The Mosul dam is a ticking time bomb.
Many journalists have reported in recent years on its potentially catastrophic failure. Dexter Filkins wrote a damning article in the New Yorker about how the Mosul dam is failing.
Saddam Hussein constructed the dam in the early 1980s. The major problem lies in its foundation — it was built on soft rock which dissolves on contact with water, threatening the integrity of the entire structure. Engineers have mitigated as much risk as possible by constantly filling new holes underneath the dam with cement in a process called “grouting.” It requires a lot of guess work and has to be constantly replenished.
The humanitarian consequences for the dam failure are enormous. Most of Mosul could be under as much as 70 feet of water within mere hours. Within three days, the water could potentially reach Baghdad, some 200 miles away. “Anyone who says a catastrophic outburst would be ‘Biblical’ – they are correct,” warned Lise Grande, UN Humanitarian Coordinator for Iraq.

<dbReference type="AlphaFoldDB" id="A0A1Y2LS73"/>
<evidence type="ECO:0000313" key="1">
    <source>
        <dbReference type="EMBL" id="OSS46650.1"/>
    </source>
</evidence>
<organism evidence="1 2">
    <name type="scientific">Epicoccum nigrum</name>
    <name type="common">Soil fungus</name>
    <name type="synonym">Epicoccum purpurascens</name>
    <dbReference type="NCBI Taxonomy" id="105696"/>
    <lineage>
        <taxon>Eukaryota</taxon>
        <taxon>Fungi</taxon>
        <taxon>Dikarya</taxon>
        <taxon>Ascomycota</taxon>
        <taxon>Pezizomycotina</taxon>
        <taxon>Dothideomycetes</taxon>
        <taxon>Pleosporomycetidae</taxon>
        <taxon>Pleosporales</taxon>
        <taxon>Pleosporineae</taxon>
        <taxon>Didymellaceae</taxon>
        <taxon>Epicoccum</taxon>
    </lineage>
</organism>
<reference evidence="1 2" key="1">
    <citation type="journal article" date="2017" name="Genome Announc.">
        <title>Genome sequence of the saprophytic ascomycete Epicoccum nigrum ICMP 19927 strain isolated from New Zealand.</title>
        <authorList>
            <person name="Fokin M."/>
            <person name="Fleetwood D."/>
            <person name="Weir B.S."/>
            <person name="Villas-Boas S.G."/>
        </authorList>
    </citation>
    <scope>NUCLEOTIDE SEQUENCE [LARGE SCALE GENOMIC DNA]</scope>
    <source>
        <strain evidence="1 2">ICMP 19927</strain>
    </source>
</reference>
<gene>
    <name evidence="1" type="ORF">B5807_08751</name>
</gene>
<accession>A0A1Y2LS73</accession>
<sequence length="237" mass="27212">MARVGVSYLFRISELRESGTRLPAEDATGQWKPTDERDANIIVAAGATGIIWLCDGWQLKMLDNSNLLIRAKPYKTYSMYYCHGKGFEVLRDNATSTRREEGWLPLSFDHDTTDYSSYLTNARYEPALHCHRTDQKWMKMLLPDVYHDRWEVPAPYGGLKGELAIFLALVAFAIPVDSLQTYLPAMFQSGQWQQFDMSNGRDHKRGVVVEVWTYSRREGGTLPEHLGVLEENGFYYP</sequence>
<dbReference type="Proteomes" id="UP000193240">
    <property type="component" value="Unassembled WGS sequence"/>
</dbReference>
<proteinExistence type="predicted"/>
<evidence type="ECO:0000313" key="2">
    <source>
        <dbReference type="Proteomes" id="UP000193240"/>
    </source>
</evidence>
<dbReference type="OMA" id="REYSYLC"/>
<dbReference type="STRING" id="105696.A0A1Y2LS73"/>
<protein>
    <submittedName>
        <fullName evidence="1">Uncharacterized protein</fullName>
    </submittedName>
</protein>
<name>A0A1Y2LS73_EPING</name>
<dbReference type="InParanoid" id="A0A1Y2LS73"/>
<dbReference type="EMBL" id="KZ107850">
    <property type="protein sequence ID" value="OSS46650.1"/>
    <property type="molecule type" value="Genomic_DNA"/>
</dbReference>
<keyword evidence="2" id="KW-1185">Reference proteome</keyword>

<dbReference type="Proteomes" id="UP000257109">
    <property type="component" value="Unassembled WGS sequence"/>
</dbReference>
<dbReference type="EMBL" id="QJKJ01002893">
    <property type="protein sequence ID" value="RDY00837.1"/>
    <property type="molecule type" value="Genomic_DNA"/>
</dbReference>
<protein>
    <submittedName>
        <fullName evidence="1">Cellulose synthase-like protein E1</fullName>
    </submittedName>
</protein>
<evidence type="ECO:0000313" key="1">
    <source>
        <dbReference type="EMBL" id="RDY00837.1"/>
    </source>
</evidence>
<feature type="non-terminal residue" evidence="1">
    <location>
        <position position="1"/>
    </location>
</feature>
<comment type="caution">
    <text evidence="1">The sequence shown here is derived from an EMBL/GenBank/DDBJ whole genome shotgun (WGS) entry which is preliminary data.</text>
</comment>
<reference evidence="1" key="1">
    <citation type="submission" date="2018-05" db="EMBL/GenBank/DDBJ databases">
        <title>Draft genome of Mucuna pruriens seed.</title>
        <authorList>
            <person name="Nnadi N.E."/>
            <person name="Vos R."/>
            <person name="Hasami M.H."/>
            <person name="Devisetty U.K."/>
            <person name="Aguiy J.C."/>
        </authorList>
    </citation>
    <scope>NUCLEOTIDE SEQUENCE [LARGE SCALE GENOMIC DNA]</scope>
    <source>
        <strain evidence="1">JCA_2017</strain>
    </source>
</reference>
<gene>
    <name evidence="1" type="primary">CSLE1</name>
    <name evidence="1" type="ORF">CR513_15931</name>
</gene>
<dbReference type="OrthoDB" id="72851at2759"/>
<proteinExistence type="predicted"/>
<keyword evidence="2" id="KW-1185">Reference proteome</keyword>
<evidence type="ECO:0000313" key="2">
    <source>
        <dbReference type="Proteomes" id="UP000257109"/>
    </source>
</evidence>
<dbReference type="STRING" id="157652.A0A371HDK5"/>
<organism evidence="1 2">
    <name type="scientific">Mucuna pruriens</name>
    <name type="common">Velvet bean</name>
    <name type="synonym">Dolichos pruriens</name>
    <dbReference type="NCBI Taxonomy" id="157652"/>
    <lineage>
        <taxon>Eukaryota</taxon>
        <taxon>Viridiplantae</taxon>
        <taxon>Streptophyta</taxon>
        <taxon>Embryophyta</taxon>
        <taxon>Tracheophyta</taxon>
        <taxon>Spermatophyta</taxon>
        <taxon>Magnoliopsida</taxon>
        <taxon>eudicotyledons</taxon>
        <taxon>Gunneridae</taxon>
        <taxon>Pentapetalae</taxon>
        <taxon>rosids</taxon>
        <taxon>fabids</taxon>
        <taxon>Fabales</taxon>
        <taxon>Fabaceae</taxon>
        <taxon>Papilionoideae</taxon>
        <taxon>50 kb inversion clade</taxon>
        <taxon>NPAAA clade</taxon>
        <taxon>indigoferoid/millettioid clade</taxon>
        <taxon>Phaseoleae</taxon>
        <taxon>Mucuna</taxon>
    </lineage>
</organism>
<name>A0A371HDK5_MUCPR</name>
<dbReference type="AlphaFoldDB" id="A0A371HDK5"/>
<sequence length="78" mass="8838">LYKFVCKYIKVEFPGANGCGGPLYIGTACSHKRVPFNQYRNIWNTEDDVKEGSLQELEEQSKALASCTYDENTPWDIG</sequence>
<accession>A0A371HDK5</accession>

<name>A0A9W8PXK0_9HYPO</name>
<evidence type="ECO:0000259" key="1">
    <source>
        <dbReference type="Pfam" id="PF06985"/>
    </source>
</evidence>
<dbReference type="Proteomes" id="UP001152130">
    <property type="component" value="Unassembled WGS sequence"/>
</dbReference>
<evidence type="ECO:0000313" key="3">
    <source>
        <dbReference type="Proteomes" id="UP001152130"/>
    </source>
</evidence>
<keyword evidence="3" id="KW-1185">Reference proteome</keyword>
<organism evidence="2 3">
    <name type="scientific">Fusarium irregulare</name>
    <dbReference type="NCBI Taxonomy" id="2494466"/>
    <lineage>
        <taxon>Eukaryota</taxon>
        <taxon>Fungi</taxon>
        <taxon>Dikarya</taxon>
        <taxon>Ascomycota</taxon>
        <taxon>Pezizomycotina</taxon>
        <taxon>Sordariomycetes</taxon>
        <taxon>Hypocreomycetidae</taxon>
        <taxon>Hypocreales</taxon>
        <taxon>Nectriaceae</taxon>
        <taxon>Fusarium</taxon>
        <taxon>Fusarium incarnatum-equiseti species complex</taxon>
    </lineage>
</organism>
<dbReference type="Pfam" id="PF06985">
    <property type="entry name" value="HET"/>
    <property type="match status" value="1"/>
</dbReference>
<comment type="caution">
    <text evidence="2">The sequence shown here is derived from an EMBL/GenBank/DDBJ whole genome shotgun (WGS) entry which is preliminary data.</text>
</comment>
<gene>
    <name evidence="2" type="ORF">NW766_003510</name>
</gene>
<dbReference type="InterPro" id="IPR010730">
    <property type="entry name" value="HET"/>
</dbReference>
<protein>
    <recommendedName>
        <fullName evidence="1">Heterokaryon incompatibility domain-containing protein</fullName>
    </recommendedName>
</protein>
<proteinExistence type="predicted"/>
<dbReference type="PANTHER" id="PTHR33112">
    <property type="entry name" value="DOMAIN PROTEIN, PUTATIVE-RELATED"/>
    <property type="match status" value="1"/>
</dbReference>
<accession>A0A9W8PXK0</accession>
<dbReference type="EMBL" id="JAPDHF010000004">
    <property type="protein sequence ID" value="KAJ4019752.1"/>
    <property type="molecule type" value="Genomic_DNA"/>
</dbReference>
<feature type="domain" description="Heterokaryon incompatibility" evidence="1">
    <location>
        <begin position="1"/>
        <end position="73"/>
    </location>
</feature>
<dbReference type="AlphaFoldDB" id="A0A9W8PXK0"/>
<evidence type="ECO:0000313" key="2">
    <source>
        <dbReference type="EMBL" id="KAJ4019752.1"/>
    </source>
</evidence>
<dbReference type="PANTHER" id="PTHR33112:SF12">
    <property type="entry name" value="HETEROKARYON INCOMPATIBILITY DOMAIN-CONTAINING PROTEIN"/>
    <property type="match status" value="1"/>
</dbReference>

Vignette Interactive decided to look into infographics and data visualizations of the dam that are being used to explain the looming crisis.
A team of researchers from NASA produced this animated graphic in collaboration with the Italian Space Agency to show displacement of the soil around and underneath the dam. The music is arguably a little overdone. But it’s effective.
When ISIS took over the dam in 2014, there was a subsidence in the soil — marked by blue. Engineers were no longer able to tend to the dam, as the area was controlled by hardline fighters. The time period that maintenance stopped is questionable — While The New Yorker interviewed people who said the grouting stopped for less than three weeks, others have said it was as much as 18 months.
Radio Free Europe created a very easy-to-use interactive about the Mosul dam and what would happen to Mosul and Baghdad in the event of dam failure.
Last year the European Union issued a report on the dam that included great visualizations on different scenarios of the dam failure.
This one gives different situations for a 7 percent break versus a 26 percent break in the dam:
None of these situations sound promising. Preventative measures to ensure the dam does not break are critical. The International Red Cross and Red Crescent have been going door-to-door in at-risk areas around the dam and encouraging them to use specific mobile apps that provide people life-saving information in the event of disaster. Iraqi authorities have signed a contract with an Italian company called the Trevi Group, which is set to oversee essential repairs of the dam. Time is of the utmost importance. Spring time is the most dangerous time for the dam, as the snow melts and the water levels rise.